It would also make them the biggest populist party in the Nordic region, topping the Danish People's Party, which gained 21 per cent in 2015, and would trump the 12.6 per cent for the far-right Alternative for Germany, which swept into the Bundestag previous year.
Mainstream politicians have so far ruled out co-operation with the Sweden Democrats. During this election, almost all of Sweden's major political parties-including the Social Democrats and the Moderates-agreed that Sweden should massively reduce migrant arrivals until a Europewide immigration and refugee policy could be reached.
Gains for the far-right are being blamed on voter fears of mass immigration. The strongest party, the Social Democrats, despite remaining first, still lost ground, standing at 28.4 percent (which is its worst result since 1908).
Kristersson's own Moderate party will have 70 seats in the new parliament, based on 19.8 percent of the votes.
"We will gain huge influence over what happens in Sweden during the coming weeks, months and years", he told supporters.
While the results need to be taken with caution - the votes of Swedish expats living overseas are not included yet and will only be released sometime this week, it seems clear already: the right-wing "populists" once again performed well, while finding a government will be tough for everyone involved.
Many online surveys, which in the last election had gauged the Sweden Democrats' vote better than conventional polls, had signalled they could dethrone the Social Democrats as the nation's biggest party - a position the centre-left has held for a century.
Susanne Madsen, 61, another Social Democrat voter, was confident Sweden's current prime minister, Stefan Löfven, would stay in place.
The Sweden Democrats, a party rooted in a neo-Nazi movement but which has been working to soften its image, has been breaking down longstanding taboos surrounding public discourse on immigration and integration. Parallel to that development, several opinion pieces of Swedish dailies have downplayed the racism of the Sweden Democrats.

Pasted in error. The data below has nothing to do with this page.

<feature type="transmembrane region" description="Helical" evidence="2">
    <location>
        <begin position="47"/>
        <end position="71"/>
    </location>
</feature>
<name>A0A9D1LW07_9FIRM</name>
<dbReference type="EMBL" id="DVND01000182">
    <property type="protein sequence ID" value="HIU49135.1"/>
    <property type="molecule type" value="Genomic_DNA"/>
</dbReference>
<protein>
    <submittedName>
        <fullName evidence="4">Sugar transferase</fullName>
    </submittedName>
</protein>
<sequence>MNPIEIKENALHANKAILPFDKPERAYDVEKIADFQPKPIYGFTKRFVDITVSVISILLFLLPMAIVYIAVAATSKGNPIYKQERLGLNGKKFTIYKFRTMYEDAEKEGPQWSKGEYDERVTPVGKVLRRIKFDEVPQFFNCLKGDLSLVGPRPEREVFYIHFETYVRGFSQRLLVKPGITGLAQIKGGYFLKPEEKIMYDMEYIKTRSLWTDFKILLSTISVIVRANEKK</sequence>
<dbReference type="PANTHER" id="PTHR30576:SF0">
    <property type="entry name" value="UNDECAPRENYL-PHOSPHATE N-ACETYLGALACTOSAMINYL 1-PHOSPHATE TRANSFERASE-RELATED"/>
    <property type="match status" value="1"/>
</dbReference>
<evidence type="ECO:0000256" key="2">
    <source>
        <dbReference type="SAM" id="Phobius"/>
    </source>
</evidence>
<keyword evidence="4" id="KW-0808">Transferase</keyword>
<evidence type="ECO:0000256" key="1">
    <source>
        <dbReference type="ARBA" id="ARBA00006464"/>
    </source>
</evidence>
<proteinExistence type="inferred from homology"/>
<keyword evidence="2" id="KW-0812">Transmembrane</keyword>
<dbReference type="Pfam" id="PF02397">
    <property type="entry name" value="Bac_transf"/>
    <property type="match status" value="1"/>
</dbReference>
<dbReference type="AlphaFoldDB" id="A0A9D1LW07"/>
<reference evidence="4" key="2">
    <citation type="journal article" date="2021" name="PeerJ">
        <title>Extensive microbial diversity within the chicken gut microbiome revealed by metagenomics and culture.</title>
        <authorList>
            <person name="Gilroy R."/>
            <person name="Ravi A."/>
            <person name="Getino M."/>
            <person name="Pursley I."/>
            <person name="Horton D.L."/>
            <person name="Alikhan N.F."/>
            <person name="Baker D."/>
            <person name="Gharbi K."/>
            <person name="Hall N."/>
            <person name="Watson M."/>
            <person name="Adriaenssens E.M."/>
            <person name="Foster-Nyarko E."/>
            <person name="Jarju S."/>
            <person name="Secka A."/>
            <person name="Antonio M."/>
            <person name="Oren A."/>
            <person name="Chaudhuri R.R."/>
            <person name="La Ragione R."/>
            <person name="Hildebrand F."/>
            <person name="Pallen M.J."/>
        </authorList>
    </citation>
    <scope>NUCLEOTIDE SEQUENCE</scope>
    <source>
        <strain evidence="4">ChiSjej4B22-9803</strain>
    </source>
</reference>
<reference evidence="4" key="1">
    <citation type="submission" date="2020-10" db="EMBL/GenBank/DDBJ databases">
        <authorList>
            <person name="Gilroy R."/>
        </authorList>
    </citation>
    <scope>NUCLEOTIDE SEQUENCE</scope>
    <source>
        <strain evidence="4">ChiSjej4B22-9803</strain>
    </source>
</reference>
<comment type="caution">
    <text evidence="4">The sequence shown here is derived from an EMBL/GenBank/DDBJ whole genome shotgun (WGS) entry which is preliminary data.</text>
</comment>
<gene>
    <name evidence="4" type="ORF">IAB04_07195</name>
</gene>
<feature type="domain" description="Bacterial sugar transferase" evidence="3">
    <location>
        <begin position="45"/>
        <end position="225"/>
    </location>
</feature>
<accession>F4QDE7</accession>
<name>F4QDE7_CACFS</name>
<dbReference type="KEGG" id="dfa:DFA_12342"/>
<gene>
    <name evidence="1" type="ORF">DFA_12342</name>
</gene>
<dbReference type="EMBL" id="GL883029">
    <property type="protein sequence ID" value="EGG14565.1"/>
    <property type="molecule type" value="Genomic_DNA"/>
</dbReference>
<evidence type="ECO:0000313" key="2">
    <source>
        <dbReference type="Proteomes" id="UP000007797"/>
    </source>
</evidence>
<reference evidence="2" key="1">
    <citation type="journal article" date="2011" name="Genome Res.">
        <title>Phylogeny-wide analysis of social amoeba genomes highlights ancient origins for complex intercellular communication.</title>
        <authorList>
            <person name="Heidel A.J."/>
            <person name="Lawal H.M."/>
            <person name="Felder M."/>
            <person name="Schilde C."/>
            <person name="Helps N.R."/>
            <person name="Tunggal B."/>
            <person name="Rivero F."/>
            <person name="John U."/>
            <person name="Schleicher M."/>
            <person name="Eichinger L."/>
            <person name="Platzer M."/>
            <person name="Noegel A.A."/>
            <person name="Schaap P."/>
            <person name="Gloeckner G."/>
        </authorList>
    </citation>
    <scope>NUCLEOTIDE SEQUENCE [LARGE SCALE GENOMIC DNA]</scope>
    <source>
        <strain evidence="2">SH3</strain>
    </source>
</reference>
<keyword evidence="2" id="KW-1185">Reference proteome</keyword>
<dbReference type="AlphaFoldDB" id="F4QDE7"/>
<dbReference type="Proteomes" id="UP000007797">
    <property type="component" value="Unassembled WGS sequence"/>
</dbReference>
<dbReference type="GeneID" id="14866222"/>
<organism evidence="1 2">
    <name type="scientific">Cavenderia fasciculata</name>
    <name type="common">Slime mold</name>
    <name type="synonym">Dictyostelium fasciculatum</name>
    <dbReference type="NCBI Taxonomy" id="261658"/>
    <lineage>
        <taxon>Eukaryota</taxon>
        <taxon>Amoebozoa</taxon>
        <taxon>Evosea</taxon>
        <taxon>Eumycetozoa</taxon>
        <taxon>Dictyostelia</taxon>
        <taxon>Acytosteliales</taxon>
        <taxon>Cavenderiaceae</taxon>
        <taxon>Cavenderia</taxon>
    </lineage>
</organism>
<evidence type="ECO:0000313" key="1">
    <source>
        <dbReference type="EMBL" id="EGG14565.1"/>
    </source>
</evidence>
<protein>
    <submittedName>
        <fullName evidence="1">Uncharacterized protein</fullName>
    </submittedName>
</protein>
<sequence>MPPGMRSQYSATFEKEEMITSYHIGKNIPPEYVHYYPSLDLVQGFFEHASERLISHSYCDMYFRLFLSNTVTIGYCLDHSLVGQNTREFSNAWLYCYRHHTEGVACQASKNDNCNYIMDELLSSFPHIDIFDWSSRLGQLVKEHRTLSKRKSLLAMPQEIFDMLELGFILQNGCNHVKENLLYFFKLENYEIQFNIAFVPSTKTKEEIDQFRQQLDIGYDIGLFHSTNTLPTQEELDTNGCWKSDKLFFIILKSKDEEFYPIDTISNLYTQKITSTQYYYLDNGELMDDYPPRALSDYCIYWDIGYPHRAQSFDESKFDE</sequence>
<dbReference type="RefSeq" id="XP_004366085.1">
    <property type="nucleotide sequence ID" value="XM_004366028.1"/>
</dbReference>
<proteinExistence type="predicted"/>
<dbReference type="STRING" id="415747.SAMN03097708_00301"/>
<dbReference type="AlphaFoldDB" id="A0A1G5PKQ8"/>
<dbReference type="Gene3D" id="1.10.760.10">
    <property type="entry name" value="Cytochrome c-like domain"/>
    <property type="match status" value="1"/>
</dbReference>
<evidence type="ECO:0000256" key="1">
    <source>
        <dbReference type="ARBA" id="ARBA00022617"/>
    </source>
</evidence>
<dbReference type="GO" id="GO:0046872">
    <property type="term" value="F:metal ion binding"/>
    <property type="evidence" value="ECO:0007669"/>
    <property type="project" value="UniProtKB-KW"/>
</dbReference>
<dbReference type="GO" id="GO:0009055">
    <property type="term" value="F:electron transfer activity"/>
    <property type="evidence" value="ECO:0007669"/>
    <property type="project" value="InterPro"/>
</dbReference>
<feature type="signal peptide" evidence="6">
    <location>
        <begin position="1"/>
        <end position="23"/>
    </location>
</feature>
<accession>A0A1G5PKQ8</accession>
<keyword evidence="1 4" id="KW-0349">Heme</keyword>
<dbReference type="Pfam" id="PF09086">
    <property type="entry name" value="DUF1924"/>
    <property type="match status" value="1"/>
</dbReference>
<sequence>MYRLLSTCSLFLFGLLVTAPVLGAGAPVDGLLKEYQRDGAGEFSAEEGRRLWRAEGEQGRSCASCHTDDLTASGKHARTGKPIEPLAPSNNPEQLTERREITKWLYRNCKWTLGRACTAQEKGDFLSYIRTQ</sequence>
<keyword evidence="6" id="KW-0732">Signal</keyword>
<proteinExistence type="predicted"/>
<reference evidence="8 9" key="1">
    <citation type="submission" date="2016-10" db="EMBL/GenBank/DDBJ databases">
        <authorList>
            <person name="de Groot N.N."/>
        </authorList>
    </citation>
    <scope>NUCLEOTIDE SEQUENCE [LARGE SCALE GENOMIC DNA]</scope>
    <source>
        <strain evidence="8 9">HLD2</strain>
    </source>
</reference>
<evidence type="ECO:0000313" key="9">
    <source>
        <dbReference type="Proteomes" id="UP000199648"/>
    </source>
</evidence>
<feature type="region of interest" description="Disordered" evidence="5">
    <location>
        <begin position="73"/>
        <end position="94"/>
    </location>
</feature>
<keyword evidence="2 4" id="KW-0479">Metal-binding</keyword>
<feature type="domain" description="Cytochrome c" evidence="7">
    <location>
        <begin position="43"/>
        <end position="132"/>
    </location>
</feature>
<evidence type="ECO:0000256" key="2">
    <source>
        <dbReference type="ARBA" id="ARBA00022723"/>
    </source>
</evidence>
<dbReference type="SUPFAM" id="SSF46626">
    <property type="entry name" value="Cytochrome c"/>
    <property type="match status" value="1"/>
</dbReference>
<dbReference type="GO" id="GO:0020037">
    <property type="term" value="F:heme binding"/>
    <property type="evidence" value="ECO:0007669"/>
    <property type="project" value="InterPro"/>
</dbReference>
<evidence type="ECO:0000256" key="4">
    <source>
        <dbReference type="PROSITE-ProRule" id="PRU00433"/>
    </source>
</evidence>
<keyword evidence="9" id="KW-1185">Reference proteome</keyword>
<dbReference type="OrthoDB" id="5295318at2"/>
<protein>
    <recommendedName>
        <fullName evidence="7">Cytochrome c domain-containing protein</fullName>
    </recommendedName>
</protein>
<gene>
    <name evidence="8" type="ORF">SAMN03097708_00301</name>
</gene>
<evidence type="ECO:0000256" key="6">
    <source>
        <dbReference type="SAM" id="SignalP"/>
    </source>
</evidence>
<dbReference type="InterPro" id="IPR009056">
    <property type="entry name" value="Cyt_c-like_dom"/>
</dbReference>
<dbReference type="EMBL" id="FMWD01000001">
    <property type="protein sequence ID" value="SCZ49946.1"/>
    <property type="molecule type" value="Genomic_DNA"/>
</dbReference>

Trump Demands Probe of Author Behind Anonymous Op-Ed
Ryan , said Thursday he is unaware of any role to that end that lawmakers could or should play. "I think it is national security. And, I would say, including the political people, because some political people knew about this as well".
Even with a third place, the Sweden Democrats is in a position to shake things up in the upcoming negotiations.
Ahead of the election, promising prospects for the Sweden Democrats had many Swedes anxious about an erosion of the humanitarian values that have always been a foundation of their country's identity.
"The alliance will not govern or discuss how to form a government with the Sweden Democrats", Kristersson said.
"It's not that they are shy voters, but that they are distrustful of the polling agencies", said Henrik Ekengren Oscarsson, a professor in political science at Gothenburg University.
The bloc led by Prime Minister Lofven's party won 40.6% of votes, or 144 seats, while the Moderates' bloc has 40% of votes, or 143 seats. He could try to build a similar government to 2014: a minority coalition with the Greens that relies on informal support in parliament from the ex-communist Left Party.
Responding to the call, Mr Lofven said he would continue to "calmly work" in his role over the next two weeks (when parliament opens), but acknowledged the election "should be the funeral for bloc politics". No other party will consider the anti-migrant hard-right group in any form of coalition. Clearest winners are parties with a distinct stance on migration - the Left Party with 7.9 per cent (+ 2.2), the Sweden Democrats with 17.60 per cent (+ 4.7) and the centre-right Centre with 8.6 per cent (+2.5). Other than that, little is known about the views of the party .
At the party's rally on Saturday, Akesson strongly criticised Lofven's government for "prioritising" the cause of immigrants over the needs of citizens.
That message has resonated with a growing number of people in recent years, as concerns rose over high-profile incidents of gang violence, an influx of refugees and regional economic inequality.
Far-right parties have gained strength in several European countries, including Germany and Italy.